This speech is so exactly where Elton wants the play to be: deep within the horribly absurd (for those with a social conscience, of course) and thereby darkly comedic because of the unthinkable concept of such a situation. Elton makes use of a real event, the destruction of surplus milk and grain by mega-companies in the 1980s, directly in the face of hunger and starvation, merely for the all-consuming sake of monetary profit. In the end when everyone faces death and the world is entirely without oxygen, Philip decides his only move left is to kill the Chief. Just before they both suffocate:
Chief: …you’re going to realize what a hugely detrimental career decision it is to try and kill your employer.
Philip: It wasn’t made lightly, Chief, and I was so unsure I nearly rang my accountant.

Both men are acutely aware of the colossal destruction, the irreversible tragedy that is claiming all oxygen-breathing life on Earth, and they still cannot think outside their corporate box. It is only Elton's use of absurdist humor is that makes this nightmarish play palatable.

Friday, January 17, 2020


Step one: Have a great idea. Hilarious. Suspenseful. Brilliant! Can't wait to start putting words to parchment—Yay!
Step two: Got the amazing opening monologue down completely, end-to-end in one session. Requires remarkably little editing; came out perfectly. I live for days like this! Writing is wonderful!
Step three: Bash out first scene just as planned. This is gonna be a good one. All characters, individual and clear and fully formed, just jump off the page.
Step four: Character 3 surprises me with an unexpected tactic. It's a good one. Forces me to rethink the next batch of forward movement, but the play as a whole looks better.
Step five: Character 4 suddenly—out of nowhere—suddenly morphs into a completely different character (one from a previous, directly related  play—hello, excuse me, why are you here?) making it necessary to incorporate two more previously written entities. A strange turnabout indeed, but you gotta love the surprises in this game.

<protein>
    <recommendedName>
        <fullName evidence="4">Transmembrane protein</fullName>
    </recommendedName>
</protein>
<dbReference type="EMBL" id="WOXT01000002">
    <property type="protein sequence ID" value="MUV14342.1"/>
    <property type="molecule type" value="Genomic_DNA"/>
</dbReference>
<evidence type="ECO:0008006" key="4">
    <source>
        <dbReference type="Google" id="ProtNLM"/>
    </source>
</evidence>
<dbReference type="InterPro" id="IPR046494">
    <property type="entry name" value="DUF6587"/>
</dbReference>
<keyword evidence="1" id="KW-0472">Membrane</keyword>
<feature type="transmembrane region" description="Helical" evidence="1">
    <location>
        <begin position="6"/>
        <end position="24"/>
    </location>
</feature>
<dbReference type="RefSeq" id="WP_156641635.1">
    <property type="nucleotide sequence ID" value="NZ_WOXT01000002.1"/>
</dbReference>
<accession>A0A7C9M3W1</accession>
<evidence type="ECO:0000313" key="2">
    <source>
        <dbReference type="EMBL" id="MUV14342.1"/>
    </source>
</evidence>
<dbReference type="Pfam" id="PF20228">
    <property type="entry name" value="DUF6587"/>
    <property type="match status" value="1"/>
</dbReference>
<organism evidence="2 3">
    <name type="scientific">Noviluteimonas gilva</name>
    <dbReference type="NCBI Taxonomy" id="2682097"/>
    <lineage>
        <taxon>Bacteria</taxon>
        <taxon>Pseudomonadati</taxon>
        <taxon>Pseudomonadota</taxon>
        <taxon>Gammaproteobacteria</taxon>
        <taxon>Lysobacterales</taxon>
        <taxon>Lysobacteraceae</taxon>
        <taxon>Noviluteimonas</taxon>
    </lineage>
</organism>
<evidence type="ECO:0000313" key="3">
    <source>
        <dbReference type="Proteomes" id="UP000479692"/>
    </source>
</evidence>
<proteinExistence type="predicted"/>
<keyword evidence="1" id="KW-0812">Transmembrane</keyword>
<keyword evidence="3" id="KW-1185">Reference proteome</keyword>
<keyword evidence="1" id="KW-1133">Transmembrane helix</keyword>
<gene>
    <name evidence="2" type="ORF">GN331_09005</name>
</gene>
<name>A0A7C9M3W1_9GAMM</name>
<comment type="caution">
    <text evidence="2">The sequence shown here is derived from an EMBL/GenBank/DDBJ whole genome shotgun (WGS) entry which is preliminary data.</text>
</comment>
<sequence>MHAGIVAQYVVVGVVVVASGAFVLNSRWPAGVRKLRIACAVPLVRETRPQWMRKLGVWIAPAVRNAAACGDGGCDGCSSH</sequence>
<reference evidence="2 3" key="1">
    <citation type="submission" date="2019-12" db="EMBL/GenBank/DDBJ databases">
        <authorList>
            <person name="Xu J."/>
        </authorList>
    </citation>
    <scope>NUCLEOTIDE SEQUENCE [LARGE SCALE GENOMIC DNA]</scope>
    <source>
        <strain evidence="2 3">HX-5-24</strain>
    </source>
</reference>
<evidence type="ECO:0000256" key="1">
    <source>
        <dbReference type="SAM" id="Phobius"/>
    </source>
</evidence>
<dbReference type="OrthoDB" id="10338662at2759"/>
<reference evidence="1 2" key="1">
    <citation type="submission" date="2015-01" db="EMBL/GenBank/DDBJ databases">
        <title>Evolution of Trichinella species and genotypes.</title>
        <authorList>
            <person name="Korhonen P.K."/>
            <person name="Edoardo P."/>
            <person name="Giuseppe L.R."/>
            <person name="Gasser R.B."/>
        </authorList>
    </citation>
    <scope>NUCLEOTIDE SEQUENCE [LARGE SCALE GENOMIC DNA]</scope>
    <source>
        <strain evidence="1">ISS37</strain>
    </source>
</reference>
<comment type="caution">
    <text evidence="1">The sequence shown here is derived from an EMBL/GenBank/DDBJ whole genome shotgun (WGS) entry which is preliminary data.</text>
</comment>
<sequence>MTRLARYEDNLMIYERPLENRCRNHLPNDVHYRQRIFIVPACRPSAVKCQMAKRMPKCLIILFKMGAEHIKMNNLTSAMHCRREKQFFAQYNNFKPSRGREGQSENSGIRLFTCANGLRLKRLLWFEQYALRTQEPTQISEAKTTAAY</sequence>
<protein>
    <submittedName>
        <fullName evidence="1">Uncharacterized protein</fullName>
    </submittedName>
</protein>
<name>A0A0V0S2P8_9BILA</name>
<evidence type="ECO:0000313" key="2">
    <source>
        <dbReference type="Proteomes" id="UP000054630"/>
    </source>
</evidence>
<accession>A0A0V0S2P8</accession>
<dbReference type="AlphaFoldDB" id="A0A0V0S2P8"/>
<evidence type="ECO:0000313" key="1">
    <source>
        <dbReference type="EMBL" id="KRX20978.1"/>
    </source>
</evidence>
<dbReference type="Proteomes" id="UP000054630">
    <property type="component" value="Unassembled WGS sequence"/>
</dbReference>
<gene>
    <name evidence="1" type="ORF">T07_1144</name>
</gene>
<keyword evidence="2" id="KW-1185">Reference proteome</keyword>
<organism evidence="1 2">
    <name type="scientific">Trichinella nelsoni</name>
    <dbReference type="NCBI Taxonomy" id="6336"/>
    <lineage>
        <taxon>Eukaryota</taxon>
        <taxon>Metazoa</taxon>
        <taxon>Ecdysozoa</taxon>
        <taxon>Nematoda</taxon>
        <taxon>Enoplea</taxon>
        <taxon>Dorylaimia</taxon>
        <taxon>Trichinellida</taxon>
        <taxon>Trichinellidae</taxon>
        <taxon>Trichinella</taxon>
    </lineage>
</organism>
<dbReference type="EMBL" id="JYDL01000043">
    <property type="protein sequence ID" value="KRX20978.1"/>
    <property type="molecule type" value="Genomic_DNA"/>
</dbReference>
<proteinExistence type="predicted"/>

Step six: Realizing now that I have these repeat characters, the original ending will have to change. That's okay; it was a little fuzzy to start with. So, like the intrepid explorer Stanley, I place the pith helmet of my creativity squarely on the crown of my purpose and set boldly off into the jungle of the unknown.
Step seven: Realize now that my original first character, the one the play has been named after, has suddenly been relegated to a tertiary position. I wonder how much of my original scribblings I can keep. I had a whole series of utterly brilliant comedic running gags serving as plot tactics written down in my Notes for Play file. I’m sure I can salvage most of them.
Step eight: Hmmm. Is it possible to make the play about a different character and still keep the original title and premise?
Step nine: Finish first scene. Yep--it's now a completely different play. The words are still coming like an open faucet, but I'm not sure where it's leading anymore.
Step ten: Hey—no worries! I'm back on track because of Character Two's sudden reveal. Whew!
Step eleven: …which forces two other characters to get killed. Did not see that coming. Also did not see Character Four doing the dirty work. This...ummm...enriches...the play...?
Step twelve: Realize that the play is now a one-act and that because of the loss of two characters and that unexpected sentence that Character One just spewed out, the original planned Act Two is no longer viable. Hmmm. I have to think about this.
Step thirteen. Still thinking.
Step fourteen. Original two-act full-length play may actually be only a ten-minute play.
Step fifteen. Realize the opening monologue no longer fits. Maybe I can use it on its own. With some tweaking.
Step sixteen. Character 2 reveals she is now (and has always been, really, I just never knew it) female.
Step seventeen: Have to change the title (originally Surfing With Pasquale), as Character 1 is now in a coma. Coma-ing With Pasquale just doesn't have that snap.
Step eighteen: I think it's finished. Character 3 just suddenly ended their arc. I have nothing left. Pasquale still in a coma.
Step nineteen: Decide this is the last time I try to write a YA play.

Monday, September 16, 2019

Asking for 10-page samples

Having had to negotiate reading 50+ submissions at a time (on more than a few occasions), I favor asking for 10-page samples. This is not a wholly favorable practice; it frequently provokes pointed questions about the legitimacy of vetting scripts.
And of course I have had ethical issues with this. Does my asking for an abbreviated version of your play cheat us both by not having the full product at hand to judge in its entirety?
But, as one who has 50+ full-length plays to wade through, and as someone with little to no assistance in reading the aforementioned 50+ plays, does it make my jobs as literary manager and producer easier?
I've weighed the pros and cons of abbreviated samples, with fairness as the primary criterion:
By asking for the first 10 pages, I get the beginning of your play, and thus I should know two things: